GABI HOLLOWS AWARDED HONORARY DOCTORATE
4 April 2012
Gabi Hollows received an honorary doctorate from the University of Sydney in recognition of her tireless work in the field of blindness prevention on Friday, 30 March.
It was a special day for the Hollows family, with Gabi receiving the Doctor of Health Science at a ceremony also attended by her daughter Anna Louise, who graduated with a Master of Nursing.
"It was such a proud moment for me to be graduating alongside one of my children in front of all our family and friends," commented Gabi.
Gabi graduated with a Diploma in Orthoptics from the NSW School of Orthoptics (later the Faculty of Health Sciences, University of Sydney) in 1973 and was awarded the University of Sydney Health Sciences Alumni Award for Community Achievement last year.
Gabi Hollows has been a driving force behind The Fred Hollows Foundation since she helped set it up in 1992. She is the public face of The Foundation, a founding director, and patron of The Fred Hollows Foundation Miracle Club.
Gabi has overseen the manufacture of three million intraocular lenses and the training of hundreds of eye doctors. Her work, and that of the Foundation, has contributed immeasurably to the restoration of sight for millions and with it, the opportunity for these people to lead productive, dignified lives. The Foundation carries out successful eye programs in the Northern Territory, and initiatives designed to close the gap in life expectancy between Indigenous and non-Indigenous Australians. With Gabi's support the foundation has pioneered modern techniques of cataract surgery and operates in over 30 countries worldwide, with new programs launched in places such as North Korea, Rwanda, Lao PDR and Burundi. The Foundation works with partners to develop new technology for the developing world, delivering innovative solutions through specifically designed lathes, lasers and microscopes.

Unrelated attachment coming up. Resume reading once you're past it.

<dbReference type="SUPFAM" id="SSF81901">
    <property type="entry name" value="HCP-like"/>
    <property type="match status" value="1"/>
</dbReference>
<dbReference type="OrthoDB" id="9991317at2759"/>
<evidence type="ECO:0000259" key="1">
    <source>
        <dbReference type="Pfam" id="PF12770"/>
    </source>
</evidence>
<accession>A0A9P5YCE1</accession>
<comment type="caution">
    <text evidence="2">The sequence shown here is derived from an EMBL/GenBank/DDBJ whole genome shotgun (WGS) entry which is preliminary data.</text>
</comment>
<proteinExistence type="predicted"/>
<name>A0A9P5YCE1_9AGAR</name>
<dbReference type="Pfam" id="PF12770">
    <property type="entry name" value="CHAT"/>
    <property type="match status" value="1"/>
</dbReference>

Gabi has also been recognised for her work through an Advance Australia Award for Community Service and a Paul Harris Fellowship from Rotary International. She has been named one of Australia's 100 Living National Treasures and in 2003 was awarded a Centenary Medal by the Australian Government.
"Gabi Hollows continues to play an influential role in treating avoidable blindness both here and abroad, as well as in improving Indigenous health through her work with the Fred Hollows Foundation," said Professor Gwynnyth Llewellyn, Dean of the Faculty of Health Sciences.
"She has made a remarkable contribution to the welfare of our society and we are delighted to take this opportunity to recognise her exemplary efforts."